May 4-10th is Be Kind to Animals Week!
The first full week in May each year is Be Kind to Animals Week. The American Human Association started Be Kind to Animals Week back in 1915 in order to encourage compassion and kind treatment toward animals of all shapes and sizes. Since then, shelters and rescues all over the country hold special events, fundraisers, and provide information in order to raise awareness about animal cruelty and how we can prevent it. It's also a time to celebrate the love we share for our pets--and to thank them for the love with which they shower us every day.
Being kind to animals should be emphasized every week, of course, but we are glad this week exists. It actually happens to coincide with Puppy Mill Action Week as well. It's fitting; taking action against puppy mills and the harm they can cause is definitely a way we can all practice kindness and empathy toward animals.
Being kind to your pet starts with being a responsible pet owner, and it's really not that hard! We can safely assume that, if you're reading this blog, you are probably a dog-owner (or a dog-lover), so you're probably already doing this (and your dog is probably looking fab and stylish, too!). But not all pet-owners are responsible like you. Here are some things that you probably do every day that are considered kind and compassionate:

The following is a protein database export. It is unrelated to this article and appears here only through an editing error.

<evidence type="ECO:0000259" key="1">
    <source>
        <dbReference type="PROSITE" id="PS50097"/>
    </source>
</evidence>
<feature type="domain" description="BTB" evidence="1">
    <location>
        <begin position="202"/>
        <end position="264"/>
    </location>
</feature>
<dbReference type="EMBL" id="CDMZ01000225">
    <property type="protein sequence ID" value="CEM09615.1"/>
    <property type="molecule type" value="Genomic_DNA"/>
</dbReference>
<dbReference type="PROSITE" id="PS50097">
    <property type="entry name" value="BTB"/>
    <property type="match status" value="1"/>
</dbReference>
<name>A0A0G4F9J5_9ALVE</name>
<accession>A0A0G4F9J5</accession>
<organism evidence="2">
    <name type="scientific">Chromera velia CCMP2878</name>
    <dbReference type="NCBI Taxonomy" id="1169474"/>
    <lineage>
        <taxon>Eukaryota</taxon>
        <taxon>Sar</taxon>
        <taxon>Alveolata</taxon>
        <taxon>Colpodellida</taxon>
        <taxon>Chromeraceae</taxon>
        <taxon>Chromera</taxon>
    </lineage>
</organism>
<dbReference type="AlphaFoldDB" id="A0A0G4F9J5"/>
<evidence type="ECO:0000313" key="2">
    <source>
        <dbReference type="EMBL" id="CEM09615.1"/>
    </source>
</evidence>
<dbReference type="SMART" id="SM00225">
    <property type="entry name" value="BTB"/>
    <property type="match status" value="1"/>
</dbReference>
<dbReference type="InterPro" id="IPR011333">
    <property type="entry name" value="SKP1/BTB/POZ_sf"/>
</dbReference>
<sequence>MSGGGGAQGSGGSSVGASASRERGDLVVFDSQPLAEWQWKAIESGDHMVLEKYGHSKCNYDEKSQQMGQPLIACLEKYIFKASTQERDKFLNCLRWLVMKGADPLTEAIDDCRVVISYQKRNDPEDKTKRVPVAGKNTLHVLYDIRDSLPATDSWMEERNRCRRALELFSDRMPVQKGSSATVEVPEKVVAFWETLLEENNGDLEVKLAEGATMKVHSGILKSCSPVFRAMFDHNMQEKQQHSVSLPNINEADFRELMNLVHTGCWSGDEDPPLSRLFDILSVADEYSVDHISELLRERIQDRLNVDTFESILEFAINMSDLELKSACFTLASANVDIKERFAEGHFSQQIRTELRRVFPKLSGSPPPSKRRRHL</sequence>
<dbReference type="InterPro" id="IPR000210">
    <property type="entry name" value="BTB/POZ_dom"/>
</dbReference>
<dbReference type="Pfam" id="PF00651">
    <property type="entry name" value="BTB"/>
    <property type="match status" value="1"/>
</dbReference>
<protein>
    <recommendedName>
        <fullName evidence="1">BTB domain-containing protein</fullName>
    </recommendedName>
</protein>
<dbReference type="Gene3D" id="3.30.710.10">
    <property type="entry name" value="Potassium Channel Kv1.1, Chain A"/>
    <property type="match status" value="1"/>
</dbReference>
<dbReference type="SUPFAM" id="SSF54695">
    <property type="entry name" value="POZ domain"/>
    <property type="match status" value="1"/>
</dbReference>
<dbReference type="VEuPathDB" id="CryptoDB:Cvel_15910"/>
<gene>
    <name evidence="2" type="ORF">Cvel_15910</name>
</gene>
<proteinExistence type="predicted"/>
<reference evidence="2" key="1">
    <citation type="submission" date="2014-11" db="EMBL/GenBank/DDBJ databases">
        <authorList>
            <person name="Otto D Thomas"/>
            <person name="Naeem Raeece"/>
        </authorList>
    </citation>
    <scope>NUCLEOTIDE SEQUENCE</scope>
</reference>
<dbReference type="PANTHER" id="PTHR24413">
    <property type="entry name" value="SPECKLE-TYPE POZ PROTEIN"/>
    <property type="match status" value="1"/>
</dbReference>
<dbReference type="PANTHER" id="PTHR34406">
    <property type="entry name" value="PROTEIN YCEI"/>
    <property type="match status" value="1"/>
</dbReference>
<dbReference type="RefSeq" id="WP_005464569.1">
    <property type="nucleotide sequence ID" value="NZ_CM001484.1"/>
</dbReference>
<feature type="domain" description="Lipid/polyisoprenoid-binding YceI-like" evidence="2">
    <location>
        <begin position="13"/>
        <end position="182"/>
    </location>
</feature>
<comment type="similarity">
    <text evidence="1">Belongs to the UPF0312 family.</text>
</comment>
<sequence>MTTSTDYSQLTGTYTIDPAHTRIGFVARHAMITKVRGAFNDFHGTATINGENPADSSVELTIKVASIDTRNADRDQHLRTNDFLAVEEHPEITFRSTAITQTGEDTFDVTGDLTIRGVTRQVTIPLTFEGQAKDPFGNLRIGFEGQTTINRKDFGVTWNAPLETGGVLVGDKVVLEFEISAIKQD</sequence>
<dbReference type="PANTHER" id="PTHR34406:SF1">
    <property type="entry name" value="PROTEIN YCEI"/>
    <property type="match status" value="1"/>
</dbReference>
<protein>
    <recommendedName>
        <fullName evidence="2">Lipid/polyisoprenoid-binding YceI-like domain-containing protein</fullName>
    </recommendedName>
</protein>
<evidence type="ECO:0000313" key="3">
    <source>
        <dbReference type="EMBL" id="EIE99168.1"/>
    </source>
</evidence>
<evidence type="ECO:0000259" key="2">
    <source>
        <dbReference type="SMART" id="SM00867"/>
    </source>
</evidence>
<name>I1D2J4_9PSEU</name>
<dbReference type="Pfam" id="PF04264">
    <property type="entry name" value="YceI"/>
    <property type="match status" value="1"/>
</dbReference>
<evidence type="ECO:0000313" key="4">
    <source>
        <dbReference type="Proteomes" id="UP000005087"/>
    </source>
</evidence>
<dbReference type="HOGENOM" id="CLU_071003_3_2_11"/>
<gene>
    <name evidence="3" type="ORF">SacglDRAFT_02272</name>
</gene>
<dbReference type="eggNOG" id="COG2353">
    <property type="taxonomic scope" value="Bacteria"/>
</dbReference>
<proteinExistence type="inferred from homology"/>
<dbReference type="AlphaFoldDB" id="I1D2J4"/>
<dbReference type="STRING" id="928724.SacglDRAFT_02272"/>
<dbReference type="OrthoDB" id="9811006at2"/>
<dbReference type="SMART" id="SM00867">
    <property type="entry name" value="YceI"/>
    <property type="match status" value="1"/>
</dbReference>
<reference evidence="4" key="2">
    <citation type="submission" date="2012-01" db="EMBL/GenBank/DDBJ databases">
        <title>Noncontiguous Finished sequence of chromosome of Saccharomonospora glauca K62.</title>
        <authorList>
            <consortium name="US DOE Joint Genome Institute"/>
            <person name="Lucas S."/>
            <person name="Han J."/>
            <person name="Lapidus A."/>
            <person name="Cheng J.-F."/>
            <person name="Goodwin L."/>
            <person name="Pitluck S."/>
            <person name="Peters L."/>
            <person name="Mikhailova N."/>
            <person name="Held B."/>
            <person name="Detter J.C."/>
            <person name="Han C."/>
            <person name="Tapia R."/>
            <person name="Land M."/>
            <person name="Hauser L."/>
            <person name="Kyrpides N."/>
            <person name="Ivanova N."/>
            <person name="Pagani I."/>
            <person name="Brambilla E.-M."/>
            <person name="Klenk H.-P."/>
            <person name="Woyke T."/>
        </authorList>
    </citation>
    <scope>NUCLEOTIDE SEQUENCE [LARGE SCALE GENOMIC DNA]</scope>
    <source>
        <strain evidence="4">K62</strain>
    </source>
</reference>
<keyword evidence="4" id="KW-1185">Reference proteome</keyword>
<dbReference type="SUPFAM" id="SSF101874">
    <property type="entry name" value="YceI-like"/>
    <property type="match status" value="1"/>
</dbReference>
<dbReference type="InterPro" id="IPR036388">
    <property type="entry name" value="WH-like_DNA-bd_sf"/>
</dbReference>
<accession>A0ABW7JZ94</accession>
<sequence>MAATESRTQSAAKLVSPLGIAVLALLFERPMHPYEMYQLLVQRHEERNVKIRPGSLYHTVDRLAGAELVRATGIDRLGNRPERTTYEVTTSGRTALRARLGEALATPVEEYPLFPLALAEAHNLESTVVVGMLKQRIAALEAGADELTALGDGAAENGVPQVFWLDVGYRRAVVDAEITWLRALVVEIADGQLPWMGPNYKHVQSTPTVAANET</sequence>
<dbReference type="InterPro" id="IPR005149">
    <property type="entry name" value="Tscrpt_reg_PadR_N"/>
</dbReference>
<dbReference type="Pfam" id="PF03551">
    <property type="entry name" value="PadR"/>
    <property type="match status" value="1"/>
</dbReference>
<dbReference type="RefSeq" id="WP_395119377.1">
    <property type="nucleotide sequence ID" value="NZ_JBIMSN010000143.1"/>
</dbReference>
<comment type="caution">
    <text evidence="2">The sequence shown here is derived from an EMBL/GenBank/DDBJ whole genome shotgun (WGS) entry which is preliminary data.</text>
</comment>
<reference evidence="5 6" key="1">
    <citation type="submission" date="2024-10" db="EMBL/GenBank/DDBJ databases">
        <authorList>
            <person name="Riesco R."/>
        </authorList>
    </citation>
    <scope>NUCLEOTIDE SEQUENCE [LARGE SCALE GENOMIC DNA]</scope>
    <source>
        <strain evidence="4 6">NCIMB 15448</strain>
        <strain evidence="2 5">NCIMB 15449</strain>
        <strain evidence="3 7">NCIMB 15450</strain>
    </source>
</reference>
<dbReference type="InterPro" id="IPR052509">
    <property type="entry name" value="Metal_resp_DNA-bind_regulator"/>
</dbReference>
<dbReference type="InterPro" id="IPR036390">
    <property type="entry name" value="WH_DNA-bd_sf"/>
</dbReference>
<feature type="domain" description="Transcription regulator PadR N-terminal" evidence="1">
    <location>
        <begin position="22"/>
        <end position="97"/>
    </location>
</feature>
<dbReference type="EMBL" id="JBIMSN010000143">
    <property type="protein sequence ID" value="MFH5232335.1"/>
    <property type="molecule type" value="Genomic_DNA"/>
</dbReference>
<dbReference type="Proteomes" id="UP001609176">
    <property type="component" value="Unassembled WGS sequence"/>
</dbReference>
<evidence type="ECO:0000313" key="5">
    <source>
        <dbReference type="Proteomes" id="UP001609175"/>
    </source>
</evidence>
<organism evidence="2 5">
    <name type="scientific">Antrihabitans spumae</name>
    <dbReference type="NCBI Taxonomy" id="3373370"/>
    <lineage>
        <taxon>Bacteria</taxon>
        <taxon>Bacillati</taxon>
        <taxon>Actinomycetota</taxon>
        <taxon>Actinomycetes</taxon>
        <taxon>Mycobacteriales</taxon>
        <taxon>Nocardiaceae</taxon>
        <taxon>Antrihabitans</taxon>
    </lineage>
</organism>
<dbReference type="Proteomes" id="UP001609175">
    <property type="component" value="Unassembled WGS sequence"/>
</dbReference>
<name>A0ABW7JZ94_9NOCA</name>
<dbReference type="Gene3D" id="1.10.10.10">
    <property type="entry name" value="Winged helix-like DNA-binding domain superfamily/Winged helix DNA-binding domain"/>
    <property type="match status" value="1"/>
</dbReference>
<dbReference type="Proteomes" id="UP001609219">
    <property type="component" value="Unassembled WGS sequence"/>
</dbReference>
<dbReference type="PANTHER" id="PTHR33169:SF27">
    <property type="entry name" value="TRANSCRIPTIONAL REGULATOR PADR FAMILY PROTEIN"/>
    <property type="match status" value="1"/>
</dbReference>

You know that obnoxious dog down the hall in your apartment complex? Or the one next door that always poops in your yard? Being kind to animals includes being kind to them, too!
What are puppy mills anyway, and why are we "taking action" against them?
A puppy mill, also known as a puppy farm, is a large-scale commercial dog breeding facility that emphasizes profit over animal welfare or comfort. Often, conditions at a puppy mill are substandard or downright appalling. With responsible breeders, the utmost importance is placed on animal safety in health. That is NOT the case with puppy mills, where dogs are forced into small contained spaces and not offered fresh water or decent food. What's even worse: once a female dog is unable to produce any more puppies, they are often killed. There is no consideration to quality of life or even genetic quality. Did you know that about 90% off puppies sold at pet stores are actually purchased from puppy mills?
How can we stop this? It's overwhelming, we agree, and we often think: Well, those puppy store puppies need a home, too, especially after all they've been through! But the best way to take a stand is to stop giving puppy mills what they want, and that's money.